American voters widely agree that criminal illegal aliens should be removed from the country. Even former Democratic presidential nominee Hillary Clinton acknowledged this consensus and advocated deporting criminal aliens during her failed 2016 campaign. “My priorities are [to] deport criminals — violent criminals — as fast as we can,” she said. “[We should] deport anybody that we think even has a possible link to terrorism.”
However, that line of thinking is considered too extreme now that Donald Trump is president. Lawmakers like Representative Lou Correa (D-CA) claim that recent efforts to detain immigration violators have “caused fear and uncertainty for many constituents,” and wants to know what the “agency’s priorities for removal” are. Protests have broken out across the nation from Texas to Wisconsin deriding what the media is condemning as immigration “raids” sanctioned by President Trump.
The so-called “raids” have focused primarily on illegal aliens with previous criminal convictions. Of the arrests made during the increased efforts, 75 percent have been of aliens with felony convictions. This isn’t stopping open border proponents from searching through the arrests for poster-cases to vilify the efforts, focusing on stories like the apprehension of a 35-year-old mother who used a fraudulent Social Security number after entering the United States illegally – a felony conviction.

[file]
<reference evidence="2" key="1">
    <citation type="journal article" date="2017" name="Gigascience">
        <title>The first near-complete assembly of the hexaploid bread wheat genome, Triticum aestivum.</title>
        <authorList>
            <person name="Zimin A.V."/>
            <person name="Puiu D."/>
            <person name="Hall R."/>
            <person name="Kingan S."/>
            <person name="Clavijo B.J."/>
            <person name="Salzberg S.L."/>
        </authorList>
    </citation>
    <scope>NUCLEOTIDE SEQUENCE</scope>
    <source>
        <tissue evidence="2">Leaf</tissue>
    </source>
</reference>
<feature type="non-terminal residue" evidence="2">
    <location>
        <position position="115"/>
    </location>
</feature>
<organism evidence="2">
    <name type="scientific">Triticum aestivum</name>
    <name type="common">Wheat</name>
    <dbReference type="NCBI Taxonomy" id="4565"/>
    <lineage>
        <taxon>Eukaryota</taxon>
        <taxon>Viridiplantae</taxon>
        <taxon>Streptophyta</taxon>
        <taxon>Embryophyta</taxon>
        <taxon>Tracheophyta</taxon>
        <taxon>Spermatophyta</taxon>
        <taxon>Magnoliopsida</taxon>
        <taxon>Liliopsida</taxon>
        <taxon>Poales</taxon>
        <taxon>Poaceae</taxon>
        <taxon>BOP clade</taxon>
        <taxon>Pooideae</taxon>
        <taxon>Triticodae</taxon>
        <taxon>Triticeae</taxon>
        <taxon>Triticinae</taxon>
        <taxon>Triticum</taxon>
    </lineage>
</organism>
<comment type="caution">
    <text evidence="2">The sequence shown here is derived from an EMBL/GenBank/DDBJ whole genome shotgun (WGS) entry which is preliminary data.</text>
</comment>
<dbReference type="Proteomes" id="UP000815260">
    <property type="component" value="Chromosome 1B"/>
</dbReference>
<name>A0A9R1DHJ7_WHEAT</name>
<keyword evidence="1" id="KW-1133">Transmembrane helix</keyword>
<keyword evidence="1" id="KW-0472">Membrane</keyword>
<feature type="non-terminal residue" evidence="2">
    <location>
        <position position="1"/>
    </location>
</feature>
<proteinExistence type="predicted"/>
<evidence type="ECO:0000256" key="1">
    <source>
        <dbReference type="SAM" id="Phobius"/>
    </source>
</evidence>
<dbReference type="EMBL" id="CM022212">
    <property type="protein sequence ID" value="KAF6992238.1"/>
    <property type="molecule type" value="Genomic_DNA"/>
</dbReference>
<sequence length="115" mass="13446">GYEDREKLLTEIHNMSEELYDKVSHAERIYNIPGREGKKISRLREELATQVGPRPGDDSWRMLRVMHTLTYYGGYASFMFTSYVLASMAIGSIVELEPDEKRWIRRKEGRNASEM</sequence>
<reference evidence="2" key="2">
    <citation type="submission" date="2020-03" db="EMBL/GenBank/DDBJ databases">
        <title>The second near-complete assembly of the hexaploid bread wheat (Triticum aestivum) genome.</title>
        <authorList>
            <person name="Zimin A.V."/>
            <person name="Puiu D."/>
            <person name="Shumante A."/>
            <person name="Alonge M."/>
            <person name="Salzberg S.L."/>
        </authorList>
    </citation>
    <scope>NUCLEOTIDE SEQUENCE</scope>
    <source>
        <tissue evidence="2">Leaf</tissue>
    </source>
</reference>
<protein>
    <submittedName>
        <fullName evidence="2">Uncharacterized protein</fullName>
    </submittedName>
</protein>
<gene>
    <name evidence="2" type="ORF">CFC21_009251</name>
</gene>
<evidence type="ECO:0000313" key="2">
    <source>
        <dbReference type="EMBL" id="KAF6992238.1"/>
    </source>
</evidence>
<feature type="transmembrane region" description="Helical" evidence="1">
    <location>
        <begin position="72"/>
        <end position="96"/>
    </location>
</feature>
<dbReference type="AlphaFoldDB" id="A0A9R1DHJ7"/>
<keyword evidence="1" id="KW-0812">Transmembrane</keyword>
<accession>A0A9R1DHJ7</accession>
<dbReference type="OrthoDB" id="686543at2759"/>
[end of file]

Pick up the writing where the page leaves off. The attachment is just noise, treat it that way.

Despite the unprecedented outrage over immigration officials doing their jobs, operations like this occurred during the Obama administration as well. In fact, the current series of arrests were organized before president Trump took office. According to David Marin, a Los Angeles field office director for Immigration and Customs Enforcement, the raids are business as usual. “This operation was in the planning stages before the current administration issued its executive order,” he said. “We do these operations two to three times a year. This is on par with past operations.” So those calling for heads to roll should be directing their frustrations at former president Barack Obama.
Nevertheless, organizations like the ACLU are responding by creating guidelines on how illegal aliens can skirt law enforcement and avoid arrest. Under current law, ICE can inquire about a person’s immigration status without a warrant if the situation makes obtaining a warrant impractical. However, this doesn’t allow officials to enter the residence of a suspected illegal alien without a judicially-issued arrest warrant, so the ACLU is telling illegal aliens to not answer the door if they suspect it’s ICE. Furthermore, they suggest immigration officials are dangerous by saying “it is safer to speak to ICE through the door.”
The about-face on prioritizing criminal deportations shows that many lawmakers were never serious about immigration enforcement at all, but simply say whatever is required at the time to get elected. This shouldn’t surprise anyone considering many of them continued defending “sanctuary city” policies for criminal aliens even after American citizens lost their lives.